The city is also decorated with many beautiful murals and brightly painted homes, which makes it that much more fun to explore on foot.
Some general observations that you might find interesting:
- Since Mexico City is a high-altitude city, getting a headache should be expected. Make sure to drink plenty of water and take it easy for the first 2-3 days.
- Not that anyone has to, but it was surprising to find out that not many people in Mexico City were comfortable with communicating English (I guess it makes sense, as most tourists we came across here were from Spanish speaking countries). I had to pull out my French in order to make some sense when conversing, or trying to read a menu. The funny part was that I could understand a lot of the academic Spanish (because of French), but not much of day-to-day or food related words. So if you can, do get those dictionaries out, or better yet, practice some Spanish before your arrival.
- My Mom and I had a lot of fun trying to find cafes/any landmark, and asking random people in the street. We observed (please correct me if I’m wrong) that the distance mentality here was definitely different from our expectations. For example, oftentimes if you ask a person in the U.S. how far something is, more often than not people would advise you to take a car for a very short distance that I’d walk in 7 minutes. Here, it was the opposite. We would ask many people where a place would be, and they’d say it’s super close. We ended up walking 40+ mins to the site, and finally figuring out after a few different tries that we just all have different perceptions of time and distance, and that is what makes this world beautiful and diverse!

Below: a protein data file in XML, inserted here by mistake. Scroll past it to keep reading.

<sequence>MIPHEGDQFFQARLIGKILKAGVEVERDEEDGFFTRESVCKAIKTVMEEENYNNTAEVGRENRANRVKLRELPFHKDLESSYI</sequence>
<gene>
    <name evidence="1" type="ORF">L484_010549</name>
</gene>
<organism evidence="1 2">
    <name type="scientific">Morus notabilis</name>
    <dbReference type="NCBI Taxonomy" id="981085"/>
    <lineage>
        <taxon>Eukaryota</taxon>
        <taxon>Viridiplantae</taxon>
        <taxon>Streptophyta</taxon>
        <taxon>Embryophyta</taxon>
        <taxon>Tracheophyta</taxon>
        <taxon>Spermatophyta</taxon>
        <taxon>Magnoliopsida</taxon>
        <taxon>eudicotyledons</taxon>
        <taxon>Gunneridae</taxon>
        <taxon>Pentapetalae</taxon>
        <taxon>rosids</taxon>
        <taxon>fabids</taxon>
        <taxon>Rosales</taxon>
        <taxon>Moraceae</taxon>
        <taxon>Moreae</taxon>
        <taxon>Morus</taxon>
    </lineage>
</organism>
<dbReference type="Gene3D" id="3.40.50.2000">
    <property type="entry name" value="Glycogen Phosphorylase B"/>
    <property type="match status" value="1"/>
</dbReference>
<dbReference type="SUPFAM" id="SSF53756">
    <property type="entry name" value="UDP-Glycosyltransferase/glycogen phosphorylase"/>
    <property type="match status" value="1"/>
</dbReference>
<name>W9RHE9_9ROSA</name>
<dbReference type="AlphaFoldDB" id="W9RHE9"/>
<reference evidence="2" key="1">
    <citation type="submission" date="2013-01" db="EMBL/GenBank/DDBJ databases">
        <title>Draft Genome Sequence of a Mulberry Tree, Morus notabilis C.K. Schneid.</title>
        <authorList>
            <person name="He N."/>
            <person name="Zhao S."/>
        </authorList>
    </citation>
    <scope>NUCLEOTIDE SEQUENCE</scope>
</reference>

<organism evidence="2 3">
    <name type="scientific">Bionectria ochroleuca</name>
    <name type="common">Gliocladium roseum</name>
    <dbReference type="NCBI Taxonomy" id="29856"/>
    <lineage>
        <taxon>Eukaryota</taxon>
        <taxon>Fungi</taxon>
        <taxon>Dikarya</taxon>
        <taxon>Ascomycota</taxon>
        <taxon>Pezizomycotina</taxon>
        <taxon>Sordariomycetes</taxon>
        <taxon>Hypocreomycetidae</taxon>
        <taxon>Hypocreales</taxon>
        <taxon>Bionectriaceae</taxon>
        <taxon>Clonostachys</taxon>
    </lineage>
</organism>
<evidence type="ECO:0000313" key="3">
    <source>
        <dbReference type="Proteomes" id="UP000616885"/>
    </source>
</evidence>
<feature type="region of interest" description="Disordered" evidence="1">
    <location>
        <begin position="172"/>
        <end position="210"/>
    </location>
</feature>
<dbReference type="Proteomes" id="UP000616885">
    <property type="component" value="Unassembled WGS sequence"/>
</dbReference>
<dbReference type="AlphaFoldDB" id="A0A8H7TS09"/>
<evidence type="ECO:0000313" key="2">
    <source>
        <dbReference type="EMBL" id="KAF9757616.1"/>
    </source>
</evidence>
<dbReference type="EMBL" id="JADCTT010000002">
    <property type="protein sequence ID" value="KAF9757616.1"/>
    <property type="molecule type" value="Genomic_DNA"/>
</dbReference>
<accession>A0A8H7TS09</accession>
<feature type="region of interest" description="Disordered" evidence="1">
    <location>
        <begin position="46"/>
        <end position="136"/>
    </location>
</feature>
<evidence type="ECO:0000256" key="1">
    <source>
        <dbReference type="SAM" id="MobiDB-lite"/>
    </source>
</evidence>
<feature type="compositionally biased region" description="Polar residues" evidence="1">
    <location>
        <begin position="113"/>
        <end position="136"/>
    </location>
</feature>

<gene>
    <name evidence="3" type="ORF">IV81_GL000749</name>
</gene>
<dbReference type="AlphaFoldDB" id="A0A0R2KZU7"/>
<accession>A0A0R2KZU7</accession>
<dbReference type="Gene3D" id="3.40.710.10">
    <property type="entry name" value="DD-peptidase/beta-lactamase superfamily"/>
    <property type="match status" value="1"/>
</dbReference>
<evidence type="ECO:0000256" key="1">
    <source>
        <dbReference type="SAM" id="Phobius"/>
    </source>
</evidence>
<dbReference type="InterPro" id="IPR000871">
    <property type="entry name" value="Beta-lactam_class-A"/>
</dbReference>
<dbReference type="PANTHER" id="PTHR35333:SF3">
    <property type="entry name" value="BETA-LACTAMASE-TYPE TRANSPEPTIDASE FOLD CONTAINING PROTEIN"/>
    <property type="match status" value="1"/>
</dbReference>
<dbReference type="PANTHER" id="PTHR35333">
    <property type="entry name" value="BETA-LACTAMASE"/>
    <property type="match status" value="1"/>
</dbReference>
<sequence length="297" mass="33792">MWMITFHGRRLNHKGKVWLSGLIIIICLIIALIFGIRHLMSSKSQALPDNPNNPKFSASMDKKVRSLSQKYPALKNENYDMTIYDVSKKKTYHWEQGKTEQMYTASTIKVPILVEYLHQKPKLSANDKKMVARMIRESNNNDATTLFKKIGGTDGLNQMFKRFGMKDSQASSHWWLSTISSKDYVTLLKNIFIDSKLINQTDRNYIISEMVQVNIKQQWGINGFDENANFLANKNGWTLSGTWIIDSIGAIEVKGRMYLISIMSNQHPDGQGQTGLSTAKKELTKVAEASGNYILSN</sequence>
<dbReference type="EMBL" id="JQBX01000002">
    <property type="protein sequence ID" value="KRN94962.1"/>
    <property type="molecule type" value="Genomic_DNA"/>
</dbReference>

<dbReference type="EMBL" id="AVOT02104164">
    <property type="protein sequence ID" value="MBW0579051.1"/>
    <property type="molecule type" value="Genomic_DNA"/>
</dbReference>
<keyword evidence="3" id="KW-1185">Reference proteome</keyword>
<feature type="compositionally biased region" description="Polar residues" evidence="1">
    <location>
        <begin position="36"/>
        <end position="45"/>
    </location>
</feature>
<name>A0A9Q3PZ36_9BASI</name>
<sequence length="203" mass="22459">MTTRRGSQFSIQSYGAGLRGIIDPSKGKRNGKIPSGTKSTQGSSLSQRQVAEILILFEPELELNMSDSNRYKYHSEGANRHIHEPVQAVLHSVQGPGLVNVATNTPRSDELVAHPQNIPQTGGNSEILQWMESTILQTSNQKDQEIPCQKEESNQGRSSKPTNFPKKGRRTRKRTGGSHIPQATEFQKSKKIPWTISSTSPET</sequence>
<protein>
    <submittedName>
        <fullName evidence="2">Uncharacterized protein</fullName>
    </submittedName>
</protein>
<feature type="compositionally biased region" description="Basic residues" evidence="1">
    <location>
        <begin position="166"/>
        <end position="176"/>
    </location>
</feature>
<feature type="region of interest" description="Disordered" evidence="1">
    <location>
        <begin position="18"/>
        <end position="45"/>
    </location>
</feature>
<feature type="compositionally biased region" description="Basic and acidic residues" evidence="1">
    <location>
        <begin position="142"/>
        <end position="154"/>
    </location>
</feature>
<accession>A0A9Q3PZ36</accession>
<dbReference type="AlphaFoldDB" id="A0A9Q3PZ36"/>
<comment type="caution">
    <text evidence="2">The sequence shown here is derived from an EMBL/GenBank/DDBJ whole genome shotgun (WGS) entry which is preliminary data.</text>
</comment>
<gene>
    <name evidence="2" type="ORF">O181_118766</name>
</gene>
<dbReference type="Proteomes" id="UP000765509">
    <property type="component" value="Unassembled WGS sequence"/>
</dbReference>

After this trip, I definitely got the bug to explore more of Latin America, and to put Spanish on my “to learn” list. Hopefully, we’ll be back here sooner than later!
Next stop: Teotihuacan Pyramids.